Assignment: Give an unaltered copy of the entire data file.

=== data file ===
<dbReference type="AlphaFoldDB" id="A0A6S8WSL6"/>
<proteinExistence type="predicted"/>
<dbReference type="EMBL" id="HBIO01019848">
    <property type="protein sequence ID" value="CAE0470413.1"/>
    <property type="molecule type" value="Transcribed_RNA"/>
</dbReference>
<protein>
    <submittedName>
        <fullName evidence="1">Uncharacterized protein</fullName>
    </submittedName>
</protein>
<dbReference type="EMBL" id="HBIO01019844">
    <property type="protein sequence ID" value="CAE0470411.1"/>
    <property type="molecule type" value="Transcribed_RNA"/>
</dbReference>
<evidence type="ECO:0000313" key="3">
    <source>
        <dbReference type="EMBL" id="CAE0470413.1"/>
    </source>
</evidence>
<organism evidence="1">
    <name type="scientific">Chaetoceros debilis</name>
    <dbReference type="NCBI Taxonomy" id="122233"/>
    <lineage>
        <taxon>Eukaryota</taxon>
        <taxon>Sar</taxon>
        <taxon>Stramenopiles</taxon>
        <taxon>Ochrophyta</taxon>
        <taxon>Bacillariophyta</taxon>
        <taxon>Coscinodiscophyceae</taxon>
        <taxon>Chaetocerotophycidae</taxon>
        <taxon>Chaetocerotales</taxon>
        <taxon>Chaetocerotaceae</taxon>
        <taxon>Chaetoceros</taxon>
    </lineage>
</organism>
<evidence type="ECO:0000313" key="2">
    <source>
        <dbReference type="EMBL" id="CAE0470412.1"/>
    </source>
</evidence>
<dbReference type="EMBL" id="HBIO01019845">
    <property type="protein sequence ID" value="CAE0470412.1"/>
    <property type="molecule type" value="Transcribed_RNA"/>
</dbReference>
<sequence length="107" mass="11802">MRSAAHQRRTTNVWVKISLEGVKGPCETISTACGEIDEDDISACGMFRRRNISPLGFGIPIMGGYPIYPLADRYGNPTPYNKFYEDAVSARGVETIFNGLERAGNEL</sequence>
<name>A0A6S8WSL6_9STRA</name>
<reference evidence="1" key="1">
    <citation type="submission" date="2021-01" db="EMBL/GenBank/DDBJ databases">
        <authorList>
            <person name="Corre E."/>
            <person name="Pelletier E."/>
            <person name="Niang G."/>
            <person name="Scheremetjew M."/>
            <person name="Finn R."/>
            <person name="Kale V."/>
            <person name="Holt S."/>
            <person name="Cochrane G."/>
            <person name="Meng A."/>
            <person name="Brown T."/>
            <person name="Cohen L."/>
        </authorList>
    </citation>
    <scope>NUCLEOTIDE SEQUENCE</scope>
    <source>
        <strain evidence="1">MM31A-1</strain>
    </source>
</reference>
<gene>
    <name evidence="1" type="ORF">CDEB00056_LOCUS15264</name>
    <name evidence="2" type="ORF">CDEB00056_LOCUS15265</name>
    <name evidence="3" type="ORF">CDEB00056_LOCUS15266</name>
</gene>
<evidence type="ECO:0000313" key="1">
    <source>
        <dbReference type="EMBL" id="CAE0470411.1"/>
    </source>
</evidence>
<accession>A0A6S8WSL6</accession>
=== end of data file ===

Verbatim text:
<dbReference type="AlphaFoldDB" id="A0A6S8WSL6"/>
<proteinExistence type="predicted"/>
<dbReference type="EMBL" id="HBIO01019848">
    <property type="protein sequence ID" value="CAE0470413.1"/>
    <property type="molecule type" value="Transcribed_RNA"/>
</dbReference>
<protein>
    <submittedName>
        <fullName evidence="1">Uncharacterized protein</fullName>
    </submittedName>
</protein>
<dbReference type="EMBL" id="HBIO01019844">
    <property type="protein sequence ID" value="CAE0470411.1"/>
    <property type="molecule type" value="Transcribed_RNA"/>
</dbReference>
<evidence type="ECO:0000313" key="3">
    <source>
        <dbReference type="EMBL" id="CAE0470413.1"/>
    </source>
</evidence>
<organism evidence="1">
    <name type="scientific">Chaetoceros debilis</name>
    <dbReference type="NCBI Taxonomy" id="122233"/>
    <lineage>
        <taxon>Eukaryota</taxon>
        <taxon>Sar</taxon>
        <taxon>Stramenopiles</taxon>
        <taxon>Ochrophyta</taxon>
        <taxon>Bacillariophyta</taxon>
        <taxon>Coscinodiscophyceae</taxon>
        <taxon>Chaetocerotophycidae</taxon>
        <taxon>Chaetocerotales</taxon>
        <taxon>Chaetocerotaceae</taxon>
        <taxon>Chaetoceros</taxon>
    </lineage>
</organism>
<evidence type="ECO:0000313" key="2">
    <source>
        <dbReference type="EMBL" id="CAE0470412.1"/>
    </source>
</evidence>
<dbReference type="EMBL" id="HBIO01019845">
    <property type="protein sequence ID" value="CAE0470412.1"/>
    <property type="molecule type" value="Transcribed_RNA"/>
</dbReference>
<sequence length="107" mass="11802">MRSAAHQRRTTNVWVKISLEGVKGPCETISTACGEIDEDDISACGMFRRRNISPLGFGIPIMGGYPIYPLADRYGNPTPYNKFYEDAVSARGVETIFNGLERAGNEL</sequence>
<name>A0A6S8WSL6_9STRA</name>
<reference evidence="1" key="1">
    <citation type="submission" date="2021-01" db="EMBL/GenBank/DDBJ databases">
        <authorList>
            <person name="Corre E."/>
            <person name="Pelletier E."/>
            <person name="Niang G."/>
            <person name="Scheremetjew M."/>
            <person name="Finn R."/>
            <person name="Kale V."/>
            <person name="Holt S."/>
            <person name="Cochrane G."/>
            <person name="Meng A."/>
            <person name="Brown T."/>
            <person name="Cohen L."/>
        </authorList>
    </citation>
    <scope>NUCLEOTIDE SEQUENCE</scope>
    <source>
        <strain evidence="1">MM31A-1</strain>
    </source>
</reference>
<gene>
    <name evidence="1" type="ORF">CDEB00056_LOCUS15264</name>
    <name evidence="2" type="ORF">CDEB00056_LOCUS15265</name>
    <name evidence="3" type="ORF">CDEB00056_LOCUS15266</name>
</gene>
<evidence type="ECO:0000313" key="1">
    <source>
        <dbReference type="EMBL" id="CAE0470411.1"/>
    </source>
</evidence>
<accession>A0A6S8WSL6</accession>